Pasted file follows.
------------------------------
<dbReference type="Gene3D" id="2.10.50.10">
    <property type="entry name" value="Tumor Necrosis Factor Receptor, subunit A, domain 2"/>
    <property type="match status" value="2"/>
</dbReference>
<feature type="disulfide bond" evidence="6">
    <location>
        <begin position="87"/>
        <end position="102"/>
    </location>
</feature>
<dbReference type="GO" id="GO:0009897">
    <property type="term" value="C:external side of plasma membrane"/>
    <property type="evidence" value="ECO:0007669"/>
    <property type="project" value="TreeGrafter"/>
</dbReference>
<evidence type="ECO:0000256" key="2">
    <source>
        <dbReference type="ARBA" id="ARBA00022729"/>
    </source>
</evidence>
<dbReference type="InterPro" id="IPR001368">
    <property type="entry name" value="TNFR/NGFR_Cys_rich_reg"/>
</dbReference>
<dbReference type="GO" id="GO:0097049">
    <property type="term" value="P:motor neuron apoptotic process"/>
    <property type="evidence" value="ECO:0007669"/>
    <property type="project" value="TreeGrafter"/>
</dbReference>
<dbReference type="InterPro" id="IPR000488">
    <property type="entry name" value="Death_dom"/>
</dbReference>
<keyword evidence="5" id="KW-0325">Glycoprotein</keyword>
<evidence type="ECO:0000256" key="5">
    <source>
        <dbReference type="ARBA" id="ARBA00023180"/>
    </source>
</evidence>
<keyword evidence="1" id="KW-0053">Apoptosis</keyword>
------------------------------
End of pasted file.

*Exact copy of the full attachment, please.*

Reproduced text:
<dbReference type="Gene3D" id="2.10.50.10">
    <property type="entry name" value="Tumor Necrosis Factor Receptor, subunit A, domain 2"/>
    <property type="match status" value="2"/>
</dbReference>
<feature type="disulfide bond" evidence="6">
    <location>
        <begin position="87"/>
        <end position="102"/>
    </location>
</feature>
<dbReference type="GO" id="GO:0009897">
    <property type="term" value="C:external side of plasma membrane"/>
    <property type="evidence" value="ECO:0007669"/>
    <property type="project" value="TreeGrafter"/>
</dbReference>
<evidence type="ECO:0000256" key="2">
    <source>
        <dbReference type="ARBA" id="ARBA00022729"/>
    </source>
</evidence>
<dbReference type="InterPro" id="IPR001368">
    <property type="entry name" value="TNFR/NGFR_Cys_rich_reg"/>
</dbReference>
<dbReference type="GO" id="GO:0097049">
    <property type="term" value="P:motor neuron apoptotic process"/>
    <property type="evidence" value="ECO:0007669"/>
    <property type="project" value="TreeGrafter"/>
</dbReference>
<dbReference type="InterPro" id="IPR000488">
    <property type="entry name" value="Death_dom"/>
</dbReference>
<keyword evidence="5" id="KW-0325">Glycoprotein</keyword>
<evidence type="ECO:0000256" key="5">
    <source>
        <dbReference type="ARBA" id="ARBA00023180"/>
    </source>
</evidence>
<keyword evidence="1" id="KW-0053">Apoptosis</keyword>